It’s time for my monthly update on my slow but steady “Learn Basic Japanense” project (with video at the bottom of this post). I began with the language a full eighteen months ago now. In the last eight months or so, my aim has been to set aside thirty minutes a day, five days a week for a focussed study slot. I tend to do this just after getting up but sometimes it’s in the evening.
As I write this, the COVID-19 lockdown has eased somewhat in England but I’m in my sixteenth week of working from home. I’ve gained some time for language learning as I’m saving about six hours a week commuting time. That said, I used to use some of that for listening to Japanese audio and reviewing flashcards. The latter, in particular, I’m not really managing to do otherwise. So, I’d say the energy I’m saving from the overcrowded and sometimes stressful journeys on the London underground are my main working from home benefit.
Month 18: week-by-week log
I managed at least thirty minutes focussed, interactive study on twenty-eight of June’s thirty days. I beat my May daily record (three days missed) but didn’t equal the “full house” of thirty days that I clocked up in April.
Here’s the June breakdown:
Week 1 (Monday 1st June to Sunday 7th June): 3 hours, forty minutes (studied every day but one).
Week 2 (Monday 8th June to Sunday 14 June): 3 hours, fifty minutes (studied every day but one).
Week 3 (Monday 15th June to Sunday 21st June):
4 hours, thirty minutes (studied every day).
Week 4 (Monday 22nd June to Sunday 28th June): 4 hours, twenty minutes (studied every day).
Week 5 (Monday 29th June and Tuesday 30th June): 1 hour, ten minutes (studied both days)
May 2020 Total: 17 hours, thirty minutes over 28 days (so averaging about thirty seven minutes a day, on those 28 days).
Running total (1st January 2019 to 30th June 2020): 280 hours, thirty minutes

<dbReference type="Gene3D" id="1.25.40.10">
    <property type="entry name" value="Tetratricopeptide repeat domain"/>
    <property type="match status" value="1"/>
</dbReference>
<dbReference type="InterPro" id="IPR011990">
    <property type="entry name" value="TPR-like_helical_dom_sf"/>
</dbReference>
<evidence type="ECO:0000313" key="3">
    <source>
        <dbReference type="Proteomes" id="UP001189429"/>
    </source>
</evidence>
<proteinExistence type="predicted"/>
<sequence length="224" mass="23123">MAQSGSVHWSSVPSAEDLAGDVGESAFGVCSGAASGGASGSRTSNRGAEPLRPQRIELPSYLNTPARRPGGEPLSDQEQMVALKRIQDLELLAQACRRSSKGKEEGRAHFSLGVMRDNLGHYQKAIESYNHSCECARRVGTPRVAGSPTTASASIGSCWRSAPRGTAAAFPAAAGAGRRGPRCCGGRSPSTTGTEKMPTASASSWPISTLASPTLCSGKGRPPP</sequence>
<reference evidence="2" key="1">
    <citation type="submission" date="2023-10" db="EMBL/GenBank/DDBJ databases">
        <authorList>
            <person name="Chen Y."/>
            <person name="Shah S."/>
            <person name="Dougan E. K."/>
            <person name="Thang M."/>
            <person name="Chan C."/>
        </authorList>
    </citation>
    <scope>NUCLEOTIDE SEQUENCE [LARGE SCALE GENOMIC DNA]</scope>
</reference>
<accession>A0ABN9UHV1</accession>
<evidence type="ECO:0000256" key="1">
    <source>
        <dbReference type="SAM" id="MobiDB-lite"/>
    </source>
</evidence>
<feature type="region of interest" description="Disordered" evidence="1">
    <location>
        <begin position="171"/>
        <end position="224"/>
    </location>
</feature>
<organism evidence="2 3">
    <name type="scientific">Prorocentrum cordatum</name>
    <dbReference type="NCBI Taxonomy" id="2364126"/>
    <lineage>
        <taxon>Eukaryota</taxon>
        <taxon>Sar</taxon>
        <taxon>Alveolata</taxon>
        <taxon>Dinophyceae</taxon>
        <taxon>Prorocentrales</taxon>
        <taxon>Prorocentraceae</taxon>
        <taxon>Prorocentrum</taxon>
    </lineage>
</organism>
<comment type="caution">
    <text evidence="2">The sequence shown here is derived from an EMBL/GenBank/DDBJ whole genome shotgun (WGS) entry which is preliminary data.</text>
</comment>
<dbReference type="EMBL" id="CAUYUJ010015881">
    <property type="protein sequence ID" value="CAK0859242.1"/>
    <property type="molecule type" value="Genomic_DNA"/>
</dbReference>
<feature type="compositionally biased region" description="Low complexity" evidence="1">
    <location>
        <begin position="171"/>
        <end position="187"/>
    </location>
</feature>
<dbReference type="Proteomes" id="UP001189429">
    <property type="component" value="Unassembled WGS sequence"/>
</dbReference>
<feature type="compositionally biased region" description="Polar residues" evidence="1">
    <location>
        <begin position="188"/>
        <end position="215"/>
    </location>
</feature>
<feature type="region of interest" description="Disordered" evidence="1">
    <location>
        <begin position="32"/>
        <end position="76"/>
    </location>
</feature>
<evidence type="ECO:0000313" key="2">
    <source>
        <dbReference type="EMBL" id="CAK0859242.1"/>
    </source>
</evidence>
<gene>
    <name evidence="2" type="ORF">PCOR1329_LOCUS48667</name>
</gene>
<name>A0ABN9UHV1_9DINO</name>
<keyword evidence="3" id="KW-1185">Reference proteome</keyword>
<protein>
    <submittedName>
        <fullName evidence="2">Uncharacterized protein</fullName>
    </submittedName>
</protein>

A range of Japanese materials
I like to have a core course and I’m cautious dissipating my focus with two many materials. Still, it helps to have some supplementary materials as no course is perfect and it’s good to come at things from different angles and in a varied order.
Next: an overview on what I’ve been up to with my chosen resources.
Japanese from Zero Book 3
I started with Japanese from Zero Book One way back in January last year and it’s testament to my progress that the book all now seems relatively easy to me.
I’m still on Book Three of this five volume series and reporting on progress for June is simple: I started Lesson 11 (of 13) at the beginning of the month and had completed it by the end.
The Lesson started off by teaching three new verbs: てんきんに なる (to be transferred – e.g. to a new job), さがす (to look for), やる (a second way of saying to do besides する (which was taught in Book 2)), はなせる (to be able to speak (a language)).
In grammar there was more about using adjectives that end in -な and more examples of the -でしょう verb ending. This can variously mean “I think”, “I hope”, “I guess”, “Don’t you agree?” and “I thought you’d say that!”… As the course authors explain “Of course this all depends on the context of the sentence”. Yes, Japanese is a very context-dependent language (and a lot of expression is indirect, with implied meaning).
The Lesson finished with the usual good range of reading comprehension and questions and some drill-style written exercises.
In Book Three the kanji (“Chinese” characters) are taught for the first time (80 in total). I’d already learned 早 (haya, nu, se)(early, fast) early in my project when I was working with James Heisig’s book Remembering the Kanji.
入 (i, hai, nyuu) and 出 (de, ta, shyo, sui) are used in 入る (hairu: to enter, join); 出る(deru – to come out, leave) and I remember seeing these characters a lot when in the metro in Japan (and also in Beijing).
A very useful new character is 本 (moto, hon)(a book, main), not least because it’s used in 日本 (Nihon – Japan).
Although I’m now taking it very easy with the kanji characters, I should stress that I get a lot of practice reading the two kana syllabaries in Japanese from Zero and Assimil. I also write them a lot. Even though Teach Yourself Japanese is just in Latin script (“romanji”) I also do the translation sentence in each unit in kana.
Assimil’s Le japonais
I acquired Assimil’s Le japonais as a second course right at the beginning of this project.
I’m an Assimil fan in general and the strength of its audio is a particular appeal. The JFZ audio is “bitty” and is only available online (some of it is free, some premium).
At the end of May I’d reached the end of Assimil Lesson 35 (first time coverage). In June I covered Lessons 36 and 37 thoroughly.